This post, part of our Walk This Way series, shares The Walking Classroom experiences of teachers and students across the United States. This post provides a glimpse into Kim Collazo’s class.
As an elementary STEM (Science, Technology, Engineering, and Math) teacher, my passion lies in helping ALL students develop a love of STEM and the ability to use the engineering design process to solve real world problems. However, I am especially interested in opening those doors for our young girls.
Welcome to Women’s History Month!
Since it is March, the month where we intentionally focus on building up our young women, I thought I would share how The Walking Classroom has helped the girls I work with learn more about STEM possibilities and how these can impact their future plans.
According to the US Department of Commerce, STEM occupations are growing at a rate of 17% while other occupations are seeing growth rates around 9.8%. In addition, The National Science Foundation has stated that “to succeed in this new information-based and highly technological society, students need to develop their capabilities in STEM to levels much beyond what was considered acceptable in the past.”
Women in STEM
However, a large amount of recent research shows that the majority of our girls do not pursue courses in the STEM areas beyond middle school or fill these roles in our society in the same numbers as males.
There are many reasons for this disparity, but research points to several that are prominent. Girls often don’t see a connection between classroom learning and careers they would like to pursue. Deep-seeded societal biases don’t support women in these roles. Finally, there is a lack of exposure to female role models in STEM careers.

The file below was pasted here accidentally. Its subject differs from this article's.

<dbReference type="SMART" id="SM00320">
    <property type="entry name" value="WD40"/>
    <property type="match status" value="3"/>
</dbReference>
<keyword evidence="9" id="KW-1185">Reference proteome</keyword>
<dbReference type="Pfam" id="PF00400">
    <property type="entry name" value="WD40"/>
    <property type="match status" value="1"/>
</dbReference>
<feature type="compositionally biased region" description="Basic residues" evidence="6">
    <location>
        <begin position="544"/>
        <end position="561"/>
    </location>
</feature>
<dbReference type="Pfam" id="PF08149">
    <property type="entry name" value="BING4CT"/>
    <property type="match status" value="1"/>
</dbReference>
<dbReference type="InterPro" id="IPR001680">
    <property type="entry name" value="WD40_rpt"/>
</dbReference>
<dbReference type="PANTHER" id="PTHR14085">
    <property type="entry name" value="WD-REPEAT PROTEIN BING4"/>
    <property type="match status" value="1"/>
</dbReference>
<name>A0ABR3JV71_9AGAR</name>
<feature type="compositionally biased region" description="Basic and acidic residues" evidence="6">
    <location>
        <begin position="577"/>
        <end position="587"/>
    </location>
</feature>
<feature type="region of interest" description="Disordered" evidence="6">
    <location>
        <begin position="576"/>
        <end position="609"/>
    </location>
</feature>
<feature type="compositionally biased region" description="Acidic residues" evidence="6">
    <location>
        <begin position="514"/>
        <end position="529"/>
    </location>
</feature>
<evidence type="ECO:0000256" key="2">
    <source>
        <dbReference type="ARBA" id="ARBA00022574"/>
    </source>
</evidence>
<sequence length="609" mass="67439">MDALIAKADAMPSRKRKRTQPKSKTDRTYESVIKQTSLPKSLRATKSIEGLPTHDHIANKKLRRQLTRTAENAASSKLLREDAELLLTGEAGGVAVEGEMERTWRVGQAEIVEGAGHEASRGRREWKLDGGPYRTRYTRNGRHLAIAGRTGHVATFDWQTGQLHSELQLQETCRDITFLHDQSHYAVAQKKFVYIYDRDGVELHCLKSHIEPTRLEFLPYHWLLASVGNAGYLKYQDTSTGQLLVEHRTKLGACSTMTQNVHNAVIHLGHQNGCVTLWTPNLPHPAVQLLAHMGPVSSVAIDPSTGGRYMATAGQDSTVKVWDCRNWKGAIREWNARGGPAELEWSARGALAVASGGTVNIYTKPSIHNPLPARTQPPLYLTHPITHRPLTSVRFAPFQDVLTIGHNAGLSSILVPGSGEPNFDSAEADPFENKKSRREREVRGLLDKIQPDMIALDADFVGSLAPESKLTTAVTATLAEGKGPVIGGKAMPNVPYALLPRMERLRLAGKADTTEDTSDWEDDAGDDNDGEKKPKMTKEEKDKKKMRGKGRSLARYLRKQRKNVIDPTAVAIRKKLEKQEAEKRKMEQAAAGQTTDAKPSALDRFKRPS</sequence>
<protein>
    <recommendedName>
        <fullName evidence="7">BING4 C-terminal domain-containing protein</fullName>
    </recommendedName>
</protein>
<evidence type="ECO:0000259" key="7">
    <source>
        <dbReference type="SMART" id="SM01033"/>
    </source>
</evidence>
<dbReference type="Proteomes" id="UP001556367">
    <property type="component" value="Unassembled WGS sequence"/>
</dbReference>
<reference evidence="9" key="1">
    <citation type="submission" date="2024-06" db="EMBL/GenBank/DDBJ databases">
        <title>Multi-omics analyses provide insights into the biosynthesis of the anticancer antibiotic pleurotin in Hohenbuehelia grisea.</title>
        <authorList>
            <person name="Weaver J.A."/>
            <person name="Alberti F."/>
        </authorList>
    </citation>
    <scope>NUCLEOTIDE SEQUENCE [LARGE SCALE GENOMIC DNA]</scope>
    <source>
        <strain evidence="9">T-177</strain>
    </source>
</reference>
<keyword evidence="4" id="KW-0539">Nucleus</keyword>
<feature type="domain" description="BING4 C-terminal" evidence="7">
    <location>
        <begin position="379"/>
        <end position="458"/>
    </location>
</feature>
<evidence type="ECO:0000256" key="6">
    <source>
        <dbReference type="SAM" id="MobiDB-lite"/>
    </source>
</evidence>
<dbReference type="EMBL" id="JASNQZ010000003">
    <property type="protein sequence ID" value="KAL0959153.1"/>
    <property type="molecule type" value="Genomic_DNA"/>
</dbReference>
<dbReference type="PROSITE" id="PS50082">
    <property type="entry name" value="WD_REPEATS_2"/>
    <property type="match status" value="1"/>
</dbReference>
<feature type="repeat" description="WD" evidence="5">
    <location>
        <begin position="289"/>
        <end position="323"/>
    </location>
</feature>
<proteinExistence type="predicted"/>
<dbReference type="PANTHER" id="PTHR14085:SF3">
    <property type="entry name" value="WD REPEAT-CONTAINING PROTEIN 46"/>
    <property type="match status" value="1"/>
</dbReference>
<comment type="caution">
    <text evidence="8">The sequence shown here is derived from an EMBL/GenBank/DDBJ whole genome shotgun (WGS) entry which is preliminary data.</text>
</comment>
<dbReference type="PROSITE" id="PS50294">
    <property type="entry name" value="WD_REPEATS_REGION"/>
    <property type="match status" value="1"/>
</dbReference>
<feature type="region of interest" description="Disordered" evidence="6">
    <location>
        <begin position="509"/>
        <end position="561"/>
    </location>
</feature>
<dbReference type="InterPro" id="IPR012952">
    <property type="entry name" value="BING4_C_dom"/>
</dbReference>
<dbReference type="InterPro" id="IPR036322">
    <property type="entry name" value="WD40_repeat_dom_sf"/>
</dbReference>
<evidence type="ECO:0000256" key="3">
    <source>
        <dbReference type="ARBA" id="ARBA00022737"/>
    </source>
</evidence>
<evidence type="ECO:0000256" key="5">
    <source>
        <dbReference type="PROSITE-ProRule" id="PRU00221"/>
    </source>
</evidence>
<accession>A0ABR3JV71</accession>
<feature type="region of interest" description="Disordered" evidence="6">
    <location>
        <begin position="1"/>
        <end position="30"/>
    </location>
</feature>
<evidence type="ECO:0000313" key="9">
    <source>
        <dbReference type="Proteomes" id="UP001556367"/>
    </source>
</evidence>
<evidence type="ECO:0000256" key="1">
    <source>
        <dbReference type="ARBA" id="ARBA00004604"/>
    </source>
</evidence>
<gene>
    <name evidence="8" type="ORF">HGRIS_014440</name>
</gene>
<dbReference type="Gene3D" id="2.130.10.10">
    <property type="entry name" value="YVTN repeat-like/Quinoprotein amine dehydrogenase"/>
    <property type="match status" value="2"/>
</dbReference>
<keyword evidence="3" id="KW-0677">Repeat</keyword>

The Walking Classroom to the Rescue
The Walking Classroom has really helped me address those issues in ways no other instruction does. In addition to being part of our STEM Walking Club, which many of our girls really enjoy and bond during, and the health and brain benefits of walking while learning, many of the podcasts focus on amazing women in STEM careers.
The girls get to hear firsthand about the history, lives, and careers of many women they may have interest in emulating. Following our walks, we often have robust discussions about the early lives of the featured women, and how their interests in science, technology, engineering and math have not only helped them attain meaningful careers, but allowed them to impact the lives of others.
According to recent studies, this final point is often key. Girls, by nature, tend to be drawn to pursuits that impact the lives of others or society as a whole in positive, empathetic, and compassionate ways.
Some Possible Podcasts to Support You
If you would like to spark the interest of your girls and have impactful discussions about women in STEM, check out this list of Walking Classroom podcasts not only during the month of March, but all year long!
- Rachel Carson – Marine Biologist, Environmentalist, Advocate (5-#8, STEM-#37, Complete-#157)
- Dr. Inez Fung – Climate Scientist (5-#9, STEM-#38)
- Clara Barton – Civil War Nurse and Founder of the American Red Cross (4-#14, STEM-#39, Complete-#94)
- Dr. Elizabeth Blackwell – First Female Doctor and Women in Science Advocate (4-#15, STEM-#40, Complete-#155)
- Liz Baird – Director of Education at the NC Museum of Natural Science (4-#91, 5-#97, STEM-#47)
- Chris Goforth – Aquatic Entomologist and Citizen Science Advocate (4-#96, 5-#102, STEM-#55)
- Dr. Stephanie Schuttler – Mammologist (4-#101, 5-#107, STEM-#57)
- Dr. Julia Stevens – Microbial Ecologist (4-#102, 5-#108, STEM-#58)
- Dr. Julie Horvath – Evolutionary Genomicist (4-#98, 5-#104, STEM-#60)
- Dr. Julie Urban – Evolutionary Biologist (4-#105, 5-#111, STEM-#61)
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